This post is in part an answer to Martin's question. I also want to talk a little more about the dream itself. I generally assume that any dream reveals more about the dreamer than about the dream's ostensible subject. What this dream reveals may be that I was experiencing some discouragement at the time of the dream and possibly also indulging some self-pity. It is true, as the dream implies, that over time the Religious Society of Friends is losing membership and may also in other ways be going downhill and seem to be in danger of falling. But what about the dream's picture of Friends' obliviousness to this problem and what about its picture of my own place in the Society as an unheeded and nearly irrelevant critic? Is this picture accurate? If so, Martin is right to ask how I can in waking life be optimistic about Friends.
Well, as I said in the original post, this has been a period of some discouragement and sense of loss for me. People I've loved have died in the recent past; others are seemingly on a path of self-destruction; I myself have had significant health problems which are not life-threatening but sometimes lead me to feel diminished both mentally and physically. I'm sure that all of this fed into the dream. I do have realistic worries about the Religious Society of Friends, but it has not been my experience that these are ignored or dismissed by other Friends. Nor do I feel in general that my voice is marginalized or ignored. In the dream, I am sitting in the next to last row of the room where a meeting for business is taking place. Note that no one makes me sit there, it's just where I have placed myself. That being the case, it perhaps not be surprising that my dream-self has trouble making himself heard. I think this reflects a general principle: that in order to be heard in the RSofF or in life generally we have to participate as members of the body. (I notice that Martin extends the metaphor to say that he is sitting outside the meetinghouse altogether. I'm not sure whether he is saying that this is by choice or by some action of exclusion by those inside. From where I sit, Martin seems very engaged with Friends - if not in his own Meeting then surely on the internet).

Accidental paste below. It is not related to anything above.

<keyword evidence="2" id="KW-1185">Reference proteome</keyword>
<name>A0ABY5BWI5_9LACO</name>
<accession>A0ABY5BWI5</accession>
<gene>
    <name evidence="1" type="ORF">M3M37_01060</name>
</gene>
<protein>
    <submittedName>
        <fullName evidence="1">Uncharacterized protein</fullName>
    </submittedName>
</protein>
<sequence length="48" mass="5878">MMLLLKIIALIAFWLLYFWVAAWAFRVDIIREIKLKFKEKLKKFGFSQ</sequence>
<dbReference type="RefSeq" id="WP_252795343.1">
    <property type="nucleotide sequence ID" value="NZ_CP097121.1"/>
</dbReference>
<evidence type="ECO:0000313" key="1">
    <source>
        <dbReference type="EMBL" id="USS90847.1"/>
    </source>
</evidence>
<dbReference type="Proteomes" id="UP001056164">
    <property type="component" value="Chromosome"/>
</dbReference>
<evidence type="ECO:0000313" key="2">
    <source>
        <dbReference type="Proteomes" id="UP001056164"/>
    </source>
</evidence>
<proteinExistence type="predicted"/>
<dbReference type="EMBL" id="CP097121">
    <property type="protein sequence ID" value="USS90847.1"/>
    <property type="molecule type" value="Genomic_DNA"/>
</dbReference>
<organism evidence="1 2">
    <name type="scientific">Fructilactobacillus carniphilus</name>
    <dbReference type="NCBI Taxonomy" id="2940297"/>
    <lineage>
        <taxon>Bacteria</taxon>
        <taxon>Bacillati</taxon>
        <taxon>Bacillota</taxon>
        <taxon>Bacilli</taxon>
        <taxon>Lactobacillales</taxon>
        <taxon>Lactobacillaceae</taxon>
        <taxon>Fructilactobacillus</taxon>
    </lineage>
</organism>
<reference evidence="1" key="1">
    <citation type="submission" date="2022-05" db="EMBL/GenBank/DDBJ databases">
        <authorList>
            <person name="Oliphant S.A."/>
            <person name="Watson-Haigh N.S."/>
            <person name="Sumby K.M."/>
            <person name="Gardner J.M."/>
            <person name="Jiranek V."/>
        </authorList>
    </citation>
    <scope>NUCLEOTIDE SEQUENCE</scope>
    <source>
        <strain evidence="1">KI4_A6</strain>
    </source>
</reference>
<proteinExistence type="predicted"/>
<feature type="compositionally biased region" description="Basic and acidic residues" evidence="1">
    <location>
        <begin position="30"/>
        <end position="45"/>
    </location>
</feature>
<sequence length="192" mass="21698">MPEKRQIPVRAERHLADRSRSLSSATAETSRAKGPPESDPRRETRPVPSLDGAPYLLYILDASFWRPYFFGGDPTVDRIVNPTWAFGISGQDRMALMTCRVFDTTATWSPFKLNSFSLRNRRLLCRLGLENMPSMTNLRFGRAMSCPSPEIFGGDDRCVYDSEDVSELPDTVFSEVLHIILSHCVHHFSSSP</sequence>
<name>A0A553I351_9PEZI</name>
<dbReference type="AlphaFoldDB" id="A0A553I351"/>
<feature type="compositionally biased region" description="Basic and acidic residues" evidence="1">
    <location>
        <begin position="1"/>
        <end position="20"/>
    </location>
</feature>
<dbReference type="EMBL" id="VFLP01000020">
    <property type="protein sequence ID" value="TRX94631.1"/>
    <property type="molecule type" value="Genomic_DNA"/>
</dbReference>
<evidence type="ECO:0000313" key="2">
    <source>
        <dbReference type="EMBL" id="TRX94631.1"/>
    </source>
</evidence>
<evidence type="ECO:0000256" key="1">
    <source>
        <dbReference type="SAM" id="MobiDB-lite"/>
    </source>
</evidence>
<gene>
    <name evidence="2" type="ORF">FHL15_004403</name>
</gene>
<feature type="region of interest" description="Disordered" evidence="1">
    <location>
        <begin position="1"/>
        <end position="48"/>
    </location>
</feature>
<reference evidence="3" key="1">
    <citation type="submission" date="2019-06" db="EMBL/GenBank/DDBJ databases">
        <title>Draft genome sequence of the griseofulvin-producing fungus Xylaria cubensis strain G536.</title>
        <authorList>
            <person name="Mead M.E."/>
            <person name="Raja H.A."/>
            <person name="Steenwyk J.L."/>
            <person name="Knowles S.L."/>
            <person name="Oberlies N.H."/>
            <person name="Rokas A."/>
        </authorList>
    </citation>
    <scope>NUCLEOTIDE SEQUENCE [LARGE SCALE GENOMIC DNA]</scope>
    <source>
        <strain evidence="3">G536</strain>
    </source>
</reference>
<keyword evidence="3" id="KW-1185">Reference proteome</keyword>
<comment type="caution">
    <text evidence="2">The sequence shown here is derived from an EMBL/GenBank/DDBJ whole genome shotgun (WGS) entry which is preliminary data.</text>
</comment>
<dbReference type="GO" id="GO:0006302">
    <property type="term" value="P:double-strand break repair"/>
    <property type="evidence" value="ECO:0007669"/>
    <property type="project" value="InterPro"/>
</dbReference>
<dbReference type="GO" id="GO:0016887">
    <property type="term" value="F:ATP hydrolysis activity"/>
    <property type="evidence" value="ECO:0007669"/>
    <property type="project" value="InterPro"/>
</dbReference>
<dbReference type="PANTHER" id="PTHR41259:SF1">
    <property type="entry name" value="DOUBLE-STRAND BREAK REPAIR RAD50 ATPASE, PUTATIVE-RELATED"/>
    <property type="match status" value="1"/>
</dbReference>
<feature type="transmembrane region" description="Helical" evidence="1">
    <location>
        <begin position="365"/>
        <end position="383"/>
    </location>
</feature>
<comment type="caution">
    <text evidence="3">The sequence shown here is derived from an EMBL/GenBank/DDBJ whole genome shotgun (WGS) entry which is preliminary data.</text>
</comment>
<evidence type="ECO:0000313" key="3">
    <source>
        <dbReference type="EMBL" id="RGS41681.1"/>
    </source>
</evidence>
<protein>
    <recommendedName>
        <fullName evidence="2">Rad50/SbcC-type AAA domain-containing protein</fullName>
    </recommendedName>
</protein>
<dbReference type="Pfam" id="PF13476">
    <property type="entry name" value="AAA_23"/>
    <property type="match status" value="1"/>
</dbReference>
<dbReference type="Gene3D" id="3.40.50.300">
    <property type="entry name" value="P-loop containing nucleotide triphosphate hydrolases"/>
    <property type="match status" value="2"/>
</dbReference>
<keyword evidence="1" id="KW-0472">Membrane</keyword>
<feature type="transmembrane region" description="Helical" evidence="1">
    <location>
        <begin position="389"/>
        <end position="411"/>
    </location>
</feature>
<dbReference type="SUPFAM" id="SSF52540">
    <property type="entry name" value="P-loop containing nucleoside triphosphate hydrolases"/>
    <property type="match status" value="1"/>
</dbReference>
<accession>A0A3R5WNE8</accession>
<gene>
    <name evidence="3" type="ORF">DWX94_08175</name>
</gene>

In waking life I generally sit very close to the front or center of any meeting for worship or business that I attend, and I ususally find that if I make a contribution it is accepted and appreciated (though not always united with). The thing is, though, that all of this usually takes place in my own monthly meeting, where I know most Friends and most Friends know me. I have also been active in New York Yearly Meeting in the past, but the limitations on my vacation time, my energy, and my funds have all prevented me from attending in recent years. That may be why I am feeling more powerless in relation to the YM than in relation to my own meeting. It may also be why I felt myself to be in almost the back row when I had this dream. My waking self, considering the objective facts, would have to remember that I have been offered many chances to sit on Yearly Meeting committees, that I have recently even been asked to contribute an article to the Yearly Meeting's newsletter, Spark, and that there are even several Friends who read my blog when I am able to add to it.
What about the spiritual problems that really do face us as Friends? I acknowledge these problems and I acknowledge that I am unable to solve them. BUT when I focus on my own local Meeting and when I focus, within that meeting, on what I am called to do, then I feel empowered by the Spirit of God to do my part - - and to leave to others the responsibilities they have for their parts. It helps me to know that in fact there are many Friends doing wonderful things in my meeting, and it also helps that I have found reason over the years to come to love the Friends I know here, including some with whom I have serious disagreements. My direct answer to Martin's question about what sustains my optimism is this: I find that -- as I keep coming back to worship and I keep engaging in business meeting and in committees and I manage to be faithful to my own leadings --- I am able to see God at work and be serene about it. When I focus instead on major trends and on matters beyond my control then I lose perspective and the mood that pervaded this dream takes hold.
I have no quarrel with anyone who finds that in order to find Christian fellowship they must look outside of the present-day Society of Friends. For myself, however, I sense that Christ is leading me at this time to keep my Quaker ties very much alive.
- - Rich